The ministry of electronics and information technology is now formally in charge of making rules related to online gaming while the ministry of youth affairs and sports is in charge of e-sports.
The central government notified these changes to the Allocation of Business Rules on December 26. This is in line with a recommendation made by an inter-ministerial task force in its report on September 29. The changes were also recommended by the committee of secretaries, headed by cabinet secretary Rajiv Gauba, in a meeting on October 26.
Additionally, the committee said the ministry of information and broadcasting would, if required, “continue” regulating online gaming conduct, advertisements and the code of ethics, among others.
Meanwhile, the IT ministry would work on “drafting a legislative framework to regulate online gaming”. This framework “may not make any distinction between games of ‘skill’ and games of ‘chance’”.
“These amendments do not impede the states’ power to regulate online gaming in any way,” lawyer Siddhartha Iyer told Newslaundry. It means that, at the centre, the nodal ministries for online gaming and e-sports will be the IT ministry and the sports ministry, respectively.
Iyer, who has represented Avinash Mehrotra before the Delhi High Court and the Supreme Court for his petitions seeking a ban on online real money games, added, “This clarifies that the IT ministry has jurisdiction over online gaming, something they had refused in their affidavit before the Delhi High Court.”
Jay Sayta, a gaming and technology lawyer, told Newslaundry the amendment would “pave the way for the IT ministry to immediately issue some broad guidelines or rules to govern the online gaming sector without necessarily divesting the states of the power to legislate”.
He added, “Earlier, since the nodal ministry was not defined, nobody was ready to take the responsibility [for online gaming]. That has now been clarified with the amendments.”
Sayta, who is also editorial advisor to gaming news website G2G News, said Parliament may decide to come up with legislation to regulate online gaming at a future date, but it’s a “long-drawn process”. “Whether the centre would want to enact legislation on this issue now, when the question of whether this falls under the union or state list is pending before the Supreme Court, remains to be seen.”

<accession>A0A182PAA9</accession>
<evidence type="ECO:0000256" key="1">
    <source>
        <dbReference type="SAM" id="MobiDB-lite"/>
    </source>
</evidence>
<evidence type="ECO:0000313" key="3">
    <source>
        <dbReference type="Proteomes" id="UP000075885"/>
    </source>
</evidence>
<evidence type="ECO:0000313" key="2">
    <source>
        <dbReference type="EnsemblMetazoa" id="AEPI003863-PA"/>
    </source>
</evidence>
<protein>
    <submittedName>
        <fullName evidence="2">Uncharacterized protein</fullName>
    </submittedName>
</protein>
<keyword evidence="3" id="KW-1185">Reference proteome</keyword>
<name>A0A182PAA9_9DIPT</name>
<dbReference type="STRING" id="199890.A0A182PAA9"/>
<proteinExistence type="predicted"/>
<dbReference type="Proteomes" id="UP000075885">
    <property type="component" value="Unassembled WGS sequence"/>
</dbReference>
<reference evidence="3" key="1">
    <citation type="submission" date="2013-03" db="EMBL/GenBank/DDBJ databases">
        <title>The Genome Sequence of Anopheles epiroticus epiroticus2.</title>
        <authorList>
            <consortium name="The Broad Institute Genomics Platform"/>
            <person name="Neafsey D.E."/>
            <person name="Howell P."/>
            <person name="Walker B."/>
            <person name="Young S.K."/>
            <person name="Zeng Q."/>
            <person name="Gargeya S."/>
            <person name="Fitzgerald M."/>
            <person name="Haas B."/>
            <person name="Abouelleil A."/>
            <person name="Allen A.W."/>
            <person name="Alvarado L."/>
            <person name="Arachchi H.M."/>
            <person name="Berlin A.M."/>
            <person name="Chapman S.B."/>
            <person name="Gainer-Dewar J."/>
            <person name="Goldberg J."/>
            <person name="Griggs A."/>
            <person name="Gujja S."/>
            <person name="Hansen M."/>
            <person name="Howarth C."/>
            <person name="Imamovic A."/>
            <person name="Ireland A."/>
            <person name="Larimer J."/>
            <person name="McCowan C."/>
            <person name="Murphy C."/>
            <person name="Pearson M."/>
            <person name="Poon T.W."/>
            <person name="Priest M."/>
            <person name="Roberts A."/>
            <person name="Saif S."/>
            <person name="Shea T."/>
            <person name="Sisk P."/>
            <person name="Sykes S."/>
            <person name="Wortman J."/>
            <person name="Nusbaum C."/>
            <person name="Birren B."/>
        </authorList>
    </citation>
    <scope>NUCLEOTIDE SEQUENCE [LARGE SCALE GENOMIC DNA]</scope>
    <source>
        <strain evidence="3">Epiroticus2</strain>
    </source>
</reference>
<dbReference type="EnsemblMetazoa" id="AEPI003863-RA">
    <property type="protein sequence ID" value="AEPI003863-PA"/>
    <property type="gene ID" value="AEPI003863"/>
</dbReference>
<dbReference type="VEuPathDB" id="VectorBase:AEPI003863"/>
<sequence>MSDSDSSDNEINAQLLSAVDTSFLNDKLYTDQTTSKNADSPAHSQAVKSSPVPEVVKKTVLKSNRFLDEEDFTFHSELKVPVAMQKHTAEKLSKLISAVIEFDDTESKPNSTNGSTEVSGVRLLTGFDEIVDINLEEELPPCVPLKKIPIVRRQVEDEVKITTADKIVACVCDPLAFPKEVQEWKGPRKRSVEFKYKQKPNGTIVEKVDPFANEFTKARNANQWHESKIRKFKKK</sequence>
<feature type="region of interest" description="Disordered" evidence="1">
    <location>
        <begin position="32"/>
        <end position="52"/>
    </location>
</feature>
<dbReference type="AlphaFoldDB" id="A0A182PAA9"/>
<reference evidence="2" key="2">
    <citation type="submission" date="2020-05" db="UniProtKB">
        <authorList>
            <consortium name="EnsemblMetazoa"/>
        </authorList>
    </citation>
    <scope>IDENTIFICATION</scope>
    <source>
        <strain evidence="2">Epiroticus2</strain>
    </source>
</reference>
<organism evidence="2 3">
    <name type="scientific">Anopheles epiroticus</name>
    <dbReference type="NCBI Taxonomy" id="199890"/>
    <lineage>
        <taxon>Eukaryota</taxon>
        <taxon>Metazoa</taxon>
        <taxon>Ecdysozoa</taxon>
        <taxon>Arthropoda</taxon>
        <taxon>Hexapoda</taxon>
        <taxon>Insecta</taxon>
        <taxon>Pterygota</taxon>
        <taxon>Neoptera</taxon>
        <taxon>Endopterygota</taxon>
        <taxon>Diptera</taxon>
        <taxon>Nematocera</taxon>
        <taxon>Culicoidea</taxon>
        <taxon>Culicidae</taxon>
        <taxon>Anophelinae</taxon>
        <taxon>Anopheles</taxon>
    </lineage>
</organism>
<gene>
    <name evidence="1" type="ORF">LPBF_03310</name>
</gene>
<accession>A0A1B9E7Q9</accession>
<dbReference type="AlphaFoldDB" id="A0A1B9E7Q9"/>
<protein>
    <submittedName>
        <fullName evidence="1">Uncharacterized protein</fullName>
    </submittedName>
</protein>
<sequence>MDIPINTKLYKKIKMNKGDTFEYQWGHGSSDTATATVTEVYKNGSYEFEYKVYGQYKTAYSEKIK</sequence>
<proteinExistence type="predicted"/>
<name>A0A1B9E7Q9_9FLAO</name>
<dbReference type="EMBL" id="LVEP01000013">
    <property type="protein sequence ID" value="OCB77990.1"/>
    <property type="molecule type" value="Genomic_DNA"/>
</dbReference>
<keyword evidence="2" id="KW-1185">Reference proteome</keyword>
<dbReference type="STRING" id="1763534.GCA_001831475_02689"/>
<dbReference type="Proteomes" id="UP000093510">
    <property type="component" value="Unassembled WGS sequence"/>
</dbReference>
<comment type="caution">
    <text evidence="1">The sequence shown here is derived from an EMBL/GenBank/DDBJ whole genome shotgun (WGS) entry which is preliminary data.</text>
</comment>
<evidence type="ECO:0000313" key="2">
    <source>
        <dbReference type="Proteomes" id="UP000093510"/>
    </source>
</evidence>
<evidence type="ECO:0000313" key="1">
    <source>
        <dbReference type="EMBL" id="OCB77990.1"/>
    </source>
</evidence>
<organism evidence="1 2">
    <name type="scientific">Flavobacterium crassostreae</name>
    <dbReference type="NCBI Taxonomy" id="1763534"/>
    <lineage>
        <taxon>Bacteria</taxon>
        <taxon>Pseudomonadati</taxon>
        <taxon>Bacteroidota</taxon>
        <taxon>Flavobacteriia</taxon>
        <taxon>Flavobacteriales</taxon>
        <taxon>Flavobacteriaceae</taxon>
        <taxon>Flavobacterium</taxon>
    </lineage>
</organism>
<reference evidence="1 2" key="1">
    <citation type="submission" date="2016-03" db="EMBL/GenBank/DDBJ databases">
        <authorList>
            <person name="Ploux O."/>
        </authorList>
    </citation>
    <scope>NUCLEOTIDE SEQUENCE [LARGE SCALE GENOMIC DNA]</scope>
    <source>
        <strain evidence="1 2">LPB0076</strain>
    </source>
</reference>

Support for a central law
Online gaming includes casual games like Candy Crush, games involving real money like Teen Patti, fantasy sports that may or may not involve real money, and games of skill. The task force does not consider games of chance, like online betting or gambling, within online gaming.
E-sports is a “measurable format of sports, where players compete on their own skills with live audiences, just like a physical sports event”, like a virtual version of physical sports.
The need for a uniform law on online gaming has been voiced by multiple parties including state governments, the online gaming industry, the Law Commission of India, and Niti Aayog.
The Law Commission had recommended a central law in July 2018 in its report titled Legal Framework: Gambling and Sports Betting including in Cricket in India. The report argued that Parliament had the remit to enact laws related to online betting and gambling because they take place over the internet, and entry 31 of the Constitution’s union list covers telephones, wireless, broadcasting and other similar forms of communication.
Similarly, in December 2020, Niti Aayog had released a draft report for public discussion on the regulation of online fantasy sports. After consultation, the government’s think tank had proposed creating a “uniform national level safe harbour framework” for fantasy sports that would also specify how to determine which of these games were games of skill.
But instead of centralised regulation, Niti Aayog had proposed that the central government recognise a single self-regulatory organisation for fantasy sports.
The inter-ministerial task force was formed on May 6, 2022. It included the secretaries of the ministries of home affairs, information and broadcasting, electronics and IT, and youth affairs and sports; and secretaries of the departments of revenue, promotion of industry and internal trade, and legal affairs; and the CEO of Niti Aayog.
In its consultation with the task force on June 7, the gaming industry had asked for a central legislation on online gaming. According to the task force’s report, this was supported by 13 states and union territories that had also participated in a consultation with the task force.